The intersection of individual personality and social context

Stephanie Rogers of PurposePoints

I am an Idealist by temperament and an ENFJ by type. Mostly I communicate, foresee, reveal, mentor, interpret, facilitate, lead, inspire, cajole, and observe. Authenticity, and the journey to become one’s true self, means everything to me. People seek me out to interpret their inner-self and reveal their inner-purpose because they trust me to support them for who they are.  

I am a sociologist with expertise in personality theory. My early career was in urban planning and public policy where I specialized in organizing community participation. In graduate school, I was introduced to the personality theories of Carl Jung (psychological type) and David Keirsey (Temperament). I had the extraordinary good fortune to meet people at the forefront of the research and promotion of these theories through the Association for Psychological Type. I became an associate at the Temperament Research Institute and served as faculty for the Type Resources Myers-Briggs Type Indicator® Professional Qualifying Program. In 1996, I formed PurposePoints to offer coaching and consulting services to private clients.

Identity work is not something I set out to do, it found me; or rather the people seeking that kind of assistance found me.   A component of my work is using Carl Jung’s theories of psychological type and David Keirsey’s model of the four temperaments, but what I “do” goes way beyond that and comes from within. I seem to have a gift for helping others to find their true path.

I operate at the intersection of individual personality and social context. I inherently have a sociological, rather than psychological, perspective. I tend to focus on the raw talents, natural gifts, and “callings” of the individual and how they match, or fail to match, the current social, cultural, and historical contexts. Mix that with a lot of listening and reframing, and then add a bit of revealing and knowing, and my clients come to “hear” what was in their heart all along.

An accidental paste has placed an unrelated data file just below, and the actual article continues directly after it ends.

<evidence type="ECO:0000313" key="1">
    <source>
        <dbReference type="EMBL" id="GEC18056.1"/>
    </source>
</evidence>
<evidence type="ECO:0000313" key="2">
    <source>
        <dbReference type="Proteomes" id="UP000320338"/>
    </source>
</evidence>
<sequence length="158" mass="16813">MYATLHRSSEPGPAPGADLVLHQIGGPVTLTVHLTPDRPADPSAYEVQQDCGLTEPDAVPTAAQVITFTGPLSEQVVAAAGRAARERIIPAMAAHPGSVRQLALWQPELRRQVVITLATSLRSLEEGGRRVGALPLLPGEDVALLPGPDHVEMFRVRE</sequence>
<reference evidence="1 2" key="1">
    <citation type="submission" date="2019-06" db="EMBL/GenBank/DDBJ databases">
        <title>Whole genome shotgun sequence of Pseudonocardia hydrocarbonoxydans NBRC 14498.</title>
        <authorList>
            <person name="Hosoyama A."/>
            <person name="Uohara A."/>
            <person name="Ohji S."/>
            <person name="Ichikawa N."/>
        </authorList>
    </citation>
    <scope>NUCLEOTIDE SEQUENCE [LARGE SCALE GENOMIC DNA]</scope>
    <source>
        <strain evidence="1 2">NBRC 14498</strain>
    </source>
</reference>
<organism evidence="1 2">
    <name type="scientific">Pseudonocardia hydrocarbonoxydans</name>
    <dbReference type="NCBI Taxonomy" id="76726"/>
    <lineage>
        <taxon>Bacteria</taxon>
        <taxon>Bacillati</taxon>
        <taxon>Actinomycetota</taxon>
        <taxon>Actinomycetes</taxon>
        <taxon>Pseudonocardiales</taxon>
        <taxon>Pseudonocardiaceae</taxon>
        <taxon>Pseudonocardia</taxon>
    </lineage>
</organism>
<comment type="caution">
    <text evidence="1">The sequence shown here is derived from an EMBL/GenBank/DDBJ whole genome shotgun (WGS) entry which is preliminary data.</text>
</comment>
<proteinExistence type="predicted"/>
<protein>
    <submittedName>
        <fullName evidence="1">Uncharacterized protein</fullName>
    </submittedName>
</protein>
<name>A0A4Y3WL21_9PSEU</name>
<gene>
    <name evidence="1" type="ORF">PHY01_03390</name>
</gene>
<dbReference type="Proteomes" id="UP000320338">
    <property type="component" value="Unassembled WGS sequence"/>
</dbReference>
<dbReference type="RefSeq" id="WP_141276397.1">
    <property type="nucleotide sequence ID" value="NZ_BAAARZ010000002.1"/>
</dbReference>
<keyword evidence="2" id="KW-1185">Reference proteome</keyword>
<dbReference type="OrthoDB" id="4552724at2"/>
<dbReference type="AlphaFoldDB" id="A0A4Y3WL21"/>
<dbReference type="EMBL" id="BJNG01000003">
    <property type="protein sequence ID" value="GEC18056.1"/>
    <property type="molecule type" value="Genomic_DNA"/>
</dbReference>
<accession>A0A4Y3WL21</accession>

The best way I have found to differentiate my work from clinical therapists and psychologists is by describing my clients. My clients are people who generally have fought their way out of a bad place but now, fresh from recovery, they are a bit bewildered by their new surroundings. Many have worked through issues of abuse, addiction, coming out, divorce, empty nest, retirement, etc. They come to me when they are ready to leave their past behind and discover who they want to be in their new found future. Clients seem to like that I have not seen them when they felt broken, but only at the point where they are experiencing a sense of wholeness and renewal. Many clients often continue to work with their therapists while they work with me because they see the two processes as accomplishing different things.

Other clients are simply on a mission of self-discovery or relationship development. They are eager to learn some tools that will help them understand themselves, and those around them, better.

Artisans are a specific set of clients that require a different kind of support. The social marginalization of the Artisan temperament throughout the US and Canada, by families, school systems, higher education, and the corporate world, puts this group at high risk for serious social impact. I have served as an advocate for Artisans for nearly thirty years.

Over the years, the ebb and flow of PurposePoints has shifted to meet the needs of my family and moves from state to state. PurposePoints has maintained a low profile in North Carolina for over a decade; now is the time for greater connection to the community.